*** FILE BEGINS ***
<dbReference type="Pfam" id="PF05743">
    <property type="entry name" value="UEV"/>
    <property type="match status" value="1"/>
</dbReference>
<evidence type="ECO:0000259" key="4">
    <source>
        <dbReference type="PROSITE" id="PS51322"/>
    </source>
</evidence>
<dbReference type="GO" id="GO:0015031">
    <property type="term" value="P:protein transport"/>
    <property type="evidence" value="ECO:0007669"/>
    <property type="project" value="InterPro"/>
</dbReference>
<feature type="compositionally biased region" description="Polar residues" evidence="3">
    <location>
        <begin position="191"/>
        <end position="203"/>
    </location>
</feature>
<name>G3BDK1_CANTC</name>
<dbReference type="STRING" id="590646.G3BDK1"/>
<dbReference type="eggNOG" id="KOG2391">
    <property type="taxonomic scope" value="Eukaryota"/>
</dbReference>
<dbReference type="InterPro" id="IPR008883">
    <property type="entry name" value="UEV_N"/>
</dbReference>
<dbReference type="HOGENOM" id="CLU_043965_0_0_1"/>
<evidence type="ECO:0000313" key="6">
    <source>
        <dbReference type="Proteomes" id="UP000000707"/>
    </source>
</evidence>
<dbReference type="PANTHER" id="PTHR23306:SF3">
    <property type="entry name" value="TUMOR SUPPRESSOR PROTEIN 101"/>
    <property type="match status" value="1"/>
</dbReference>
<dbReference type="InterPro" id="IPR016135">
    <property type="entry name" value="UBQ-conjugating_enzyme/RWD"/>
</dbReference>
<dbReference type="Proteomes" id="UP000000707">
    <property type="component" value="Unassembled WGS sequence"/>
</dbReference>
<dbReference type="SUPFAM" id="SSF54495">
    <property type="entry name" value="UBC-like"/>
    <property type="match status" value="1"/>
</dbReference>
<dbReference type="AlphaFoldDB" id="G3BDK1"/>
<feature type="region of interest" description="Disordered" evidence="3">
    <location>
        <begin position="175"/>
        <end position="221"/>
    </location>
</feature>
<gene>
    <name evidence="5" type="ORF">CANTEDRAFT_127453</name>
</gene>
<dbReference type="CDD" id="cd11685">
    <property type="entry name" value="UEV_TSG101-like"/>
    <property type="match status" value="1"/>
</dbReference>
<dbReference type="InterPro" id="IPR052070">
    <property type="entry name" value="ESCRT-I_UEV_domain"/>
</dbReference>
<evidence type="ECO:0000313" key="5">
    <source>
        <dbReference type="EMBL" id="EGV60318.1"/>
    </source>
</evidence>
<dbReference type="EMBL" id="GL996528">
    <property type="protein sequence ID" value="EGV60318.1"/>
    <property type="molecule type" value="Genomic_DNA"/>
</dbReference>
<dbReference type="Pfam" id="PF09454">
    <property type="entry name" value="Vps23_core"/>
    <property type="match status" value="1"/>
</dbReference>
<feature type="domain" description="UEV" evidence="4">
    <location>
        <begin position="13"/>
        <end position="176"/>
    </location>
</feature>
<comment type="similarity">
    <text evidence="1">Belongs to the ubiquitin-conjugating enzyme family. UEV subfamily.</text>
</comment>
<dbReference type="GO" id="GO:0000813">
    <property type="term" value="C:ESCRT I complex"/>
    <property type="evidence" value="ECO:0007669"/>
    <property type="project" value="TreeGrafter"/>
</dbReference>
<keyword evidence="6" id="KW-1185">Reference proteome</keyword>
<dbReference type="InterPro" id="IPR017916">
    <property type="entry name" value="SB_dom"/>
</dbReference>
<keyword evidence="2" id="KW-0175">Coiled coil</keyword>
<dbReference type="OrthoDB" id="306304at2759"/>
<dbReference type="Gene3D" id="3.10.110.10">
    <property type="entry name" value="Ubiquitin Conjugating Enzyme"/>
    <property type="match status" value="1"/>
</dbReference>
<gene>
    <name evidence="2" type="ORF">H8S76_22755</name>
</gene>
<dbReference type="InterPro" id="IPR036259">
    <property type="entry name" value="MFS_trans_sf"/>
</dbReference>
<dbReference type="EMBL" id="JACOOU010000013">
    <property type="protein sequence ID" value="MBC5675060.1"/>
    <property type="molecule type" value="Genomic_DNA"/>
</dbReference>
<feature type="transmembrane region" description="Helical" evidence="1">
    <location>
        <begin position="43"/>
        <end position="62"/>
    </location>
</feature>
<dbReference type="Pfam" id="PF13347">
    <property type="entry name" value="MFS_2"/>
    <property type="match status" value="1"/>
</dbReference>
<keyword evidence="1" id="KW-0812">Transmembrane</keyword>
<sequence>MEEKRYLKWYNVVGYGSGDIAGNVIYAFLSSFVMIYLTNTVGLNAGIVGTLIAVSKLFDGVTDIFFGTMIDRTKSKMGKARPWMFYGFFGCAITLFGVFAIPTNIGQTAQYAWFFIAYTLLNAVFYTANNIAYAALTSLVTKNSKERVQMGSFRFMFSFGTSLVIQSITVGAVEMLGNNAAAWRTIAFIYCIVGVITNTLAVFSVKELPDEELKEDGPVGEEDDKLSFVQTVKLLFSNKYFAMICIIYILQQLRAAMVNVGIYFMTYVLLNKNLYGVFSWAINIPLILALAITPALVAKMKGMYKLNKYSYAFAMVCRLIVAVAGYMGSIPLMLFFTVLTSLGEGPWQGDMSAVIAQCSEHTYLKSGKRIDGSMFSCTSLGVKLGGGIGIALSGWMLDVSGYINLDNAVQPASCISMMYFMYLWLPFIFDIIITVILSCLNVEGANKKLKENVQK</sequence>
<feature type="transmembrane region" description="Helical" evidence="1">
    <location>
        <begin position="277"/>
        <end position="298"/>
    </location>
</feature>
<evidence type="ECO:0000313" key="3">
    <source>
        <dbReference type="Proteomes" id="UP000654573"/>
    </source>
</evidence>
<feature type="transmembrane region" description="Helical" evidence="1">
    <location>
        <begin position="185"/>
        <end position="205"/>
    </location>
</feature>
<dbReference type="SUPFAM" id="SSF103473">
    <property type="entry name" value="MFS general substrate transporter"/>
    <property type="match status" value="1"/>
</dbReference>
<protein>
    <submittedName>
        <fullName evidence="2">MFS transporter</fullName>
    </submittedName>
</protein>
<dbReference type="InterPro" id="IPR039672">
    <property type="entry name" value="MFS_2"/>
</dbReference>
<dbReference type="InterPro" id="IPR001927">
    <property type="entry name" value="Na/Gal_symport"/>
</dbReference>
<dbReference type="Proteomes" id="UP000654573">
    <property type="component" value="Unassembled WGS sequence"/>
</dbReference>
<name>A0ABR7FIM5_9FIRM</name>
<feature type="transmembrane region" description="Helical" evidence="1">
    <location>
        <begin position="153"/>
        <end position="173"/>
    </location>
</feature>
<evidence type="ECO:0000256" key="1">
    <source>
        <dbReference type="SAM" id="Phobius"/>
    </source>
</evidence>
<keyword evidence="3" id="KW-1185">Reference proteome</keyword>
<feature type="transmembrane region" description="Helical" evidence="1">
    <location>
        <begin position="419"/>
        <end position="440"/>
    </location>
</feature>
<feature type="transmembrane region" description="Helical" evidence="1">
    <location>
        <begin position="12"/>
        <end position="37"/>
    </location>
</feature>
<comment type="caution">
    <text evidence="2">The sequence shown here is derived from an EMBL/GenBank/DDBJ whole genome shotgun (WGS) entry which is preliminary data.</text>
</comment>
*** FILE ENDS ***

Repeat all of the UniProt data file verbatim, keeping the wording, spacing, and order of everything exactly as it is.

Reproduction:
<dbReference type="Pfam" id="PF05743">
    <property type="entry name" value="UEV"/>
    <property type="match status" value="1"/>
</dbReference>
<evidence type="ECO:0000259" key="4">
    <source>
        <dbReference type="PROSITE" id="PS51322"/>
    </source>
</evidence>
<dbReference type="GO" id="GO:0015031">
    <property type="term" value="P:protein transport"/>
    <property type="evidence" value="ECO:0007669"/>
    <property type="project" value="InterPro"/>
</dbReference>
<feature type="compositionally biased region" description="Polar residues" evidence="3">
    <location>
        <begin position="191"/>
        <end position="203"/>
    </location>
</feature>
<name>G3BDK1_CANTC</name>
<dbReference type="STRING" id="590646.G3BDK1"/>
<dbReference type="eggNOG" id="KOG2391">
    <property type="taxonomic scope" value="Eukaryota"/>
</dbReference>
<dbReference type="InterPro" id="IPR008883">
    <property type="entry name" value="UEV_N"/>
</dbReference>
<dbReference type="HOGENOM" id="CLU_043965_0_0_1"/>
<evidence type="ECO:0000313" key="6">
    <source>
        <dbReference type="Proteomes" id="UP000000707"/>
    </source>
</evidence>
<dbReference type="PANTHER" id="PTHR23306:SF3">
    <property type="entry name" value="TUMOR SUPPRESSOR PROTEIN 101"/>
    <property type="match status" value="1"/>
</dbReference>
<dbReference type="InterPro" id="IPR016135">
    <property type="entry name" value="UBQ-conjugating_enzyme/RWD"/>
</dbReference>
<dbReference type="Proteomes" id="UP000000707">
    <property type="component" value="Unassembled WGS sequence"/>
</dbReference>
<dbReference type="SUPFAM" id="SSF54495">
    <property type="entry name" value="UBC-like"/>
    <property type="match status" value="1"/>
</dbReference>
<dbReference type="AlphaFoldDB" id="G3BDK1"/>
<feature type="region of interest" description="Disordered" evidence="3">
    <location>
        <begin position="175"/>
        <end position="221"/>
    </location>
</feature>
<gene>
    <name evidence="5" type="ORF">CANTEDRAFT_127453</name>
</gene>
<dbReference type="CDD" id="cd11685">
    <property type="entry name" value="UEV_TSG101-like"/>
    <property type="match status" value="1"/>
</dbReference>
<dbReference type="InterPro" id="IPR052070">
    <property type="entry name" value="ESCRT-I_UEV_domain"/>
</dbReference>
<evidence type="ECO:0000313" key="5">
    <source>
        <dbReference type="EMBL" id="EGV60318.1"/>
    </source>
</evidence>
<dbReference type="EMBL" id="GL996528">
    <property type="protein sequence ID" value="EGV60318.1"/>
    <property type="molecule type" value="Genomic_DNA"/>
</dbReference>
<dbReference type="Pfam" id="PF09454">
    <property type="entry name" value="Vps23_core"/>
    <property type="match status" value="1"/>
</dbReference>
<feature type="domain" description="UEV" evidence="4">
    <location>
        <begin position="13"/>
        <end position="176"/>
    </location>
</feature>
<comment type="similarity">
    <text evidence="1">Belongs to the ubiquitin-conjugating enzyme family. UEV subfamily.</text>
</comment>
<dbReference type="GO" id="GO:0000813">
    <property type="term" value="C:ESCRT I complex"/>
    <property type="evidence" value="ECO:0007669"/>
    <property type="project" value="TreeGrafter"/>
</dbReference>
<keyword evidence="6" id="KW-1185">Reference proteome</keyword>
<dbReference type="InterPro" id="IPR017916">
    <property type="entry name" value="SB_dom"/>
</dbReference>
<keyword evidence="2" id="KW-0175">Coiled coil</keyword>
<dbReference type="OrthoDB" id="306304at2759"/>
<dbReference type="Gene3D" id="3.10.110.10">
    <property type="entry name" value="Ubiquitin Conjugating Enzyme"/>
    <property type="match status" value="1"/>
</dbReference>
<gene>
    <name evidence="2" type="ORF">H8S76_22755</name>
</gene>
<dbReference type="InterPro" id="IPR036259">
    <property type="entry name" value="MFS_trans_sf"/>
</dbReference>
<dbReference type="EMBL" id="JACOOU010000013">
    <property type="protein sequence ID" value="MBC5675060.1"/>
    <property type="molecule type" value="Genomic_DNA"/>
</dbReference>
<feature type="transmembrane region" description="Helical" evidence="1">
    <location>
        <begin position="43"/>
        <end position="62"/>
    </location>
</feature>
<dbReference type="Pfam" id="PF13347">
    <property type="entry name" value="MFS_2"/>
    <property type="match status" value="1"/>
</dbReference>
<keyword evidence="1" id="KW-0812">Transmembrane</keyword>
<sequence>MEEKRYLKWYNVVGYGSGDIAGNVIYAFLSSFVMIYLTNTVGLNAGIVGTLIAVSKLFDGVTDIFFGTMIDRTKSKMGKARPWMFYGFFGCAITLFGVFAIPTNIGQTAQYAWFFIAYTLLNAVFYTANNIAYAALTSLVTKNSKERVQMGSFRFMFSFGTSLVIQSITVGAVEMLGNNAAAWRTIAFIYCIVGVITNTLAVFSVKELPDEELKEDGPVGEEDDKLSFVQTVKLLFSNKYFAMICIIYILQQLRAAMVNVGIYFMTYVLLNKNLYGVFSWAINIPLILALAITPALVAKMKGMYKLNKYSYAFAMVCRLIVAVAGYMGSIPLMLFFTVLTSLGEGPWQGDMSAVIAQCSEHTYLKSGKRIDGSMFSCTSLGVKLGGGIGIALSGWMLDVSGYINLDNAVQPASCISMMYFMYLWLPFIFDIIITVILSCLNVEGANKKLKENVQK</sequence>
<feature type="transmembrane region" description="Helical" evidence="1">
    <location>
        <begin position="277"/>
        <end position="298"/>
    </location>
</feature>
<evidence type="ECO:0000313" key="3">
    <source>
        <dbReference type="Proteomes" id="UP000654573"/>
    </source>
</evidence>
<feature type="transmembrane region" description="Helical" evidence="1">
    <location>
        <begin position="185"/>
        <end position="205"/>
    </location>
</feature>
<dbReference type="SUPFAM" id="SSF103473">
    <property type="entry name" value="MFS general substrate transporter"/>
    <property type="match status" value="1"/>
</dbReference>
<protein>
    <submittedName>
        <fullName evidence="2">MFS transporter</fullName>
    </submittedName>
</protein>
<dbReference type="InterPro" id="IPR039672">
    <property type="entry name" value="MFS_2"/>
</dbReference>
<dbReference type="InterPro" id="IPR001927">
    <property type="entry name" value="Na/Gal_symport"/>
</dbReference>
<dbReference type="Proteomes" id="UP000654573">
    <property type="component" value="Unassembled WGS sequence"/>
</dbReference>
<name>A0ABR7FIM5_9FIRM</name>
<feature type="transmembrane region" description="Helical" evidence="1">
    <location>
        <begin position="153"/>
        <end position="173"/>
    </location>
</feature>
<evidence type="ECO:0000256" key="1">
    <source>
        <dbReference type="SAM" id="Phobius"/>
    </source>
</evidence>
<keyword evidence="3" id="KW-1185">Reference proteome</keyword>
<feature type="transmembrane region" description="Helical" evidence="1">
    <location>
        <begin position="419"/>
        <end position="440"/>
    </location>
</feature>
<feature type="transmembrane region" description="Helical" evidence="1">
    <location>
        <begin position="12"/>
        <end position="37"/>
    </location>
</feature>
<comment type="caution">
    <text evidence="2">The sequence shown here is derived from an EMBL/GenBank/DDBJ whole genome shotgun (WGS) entry which is preliminary data.</text>
</comment>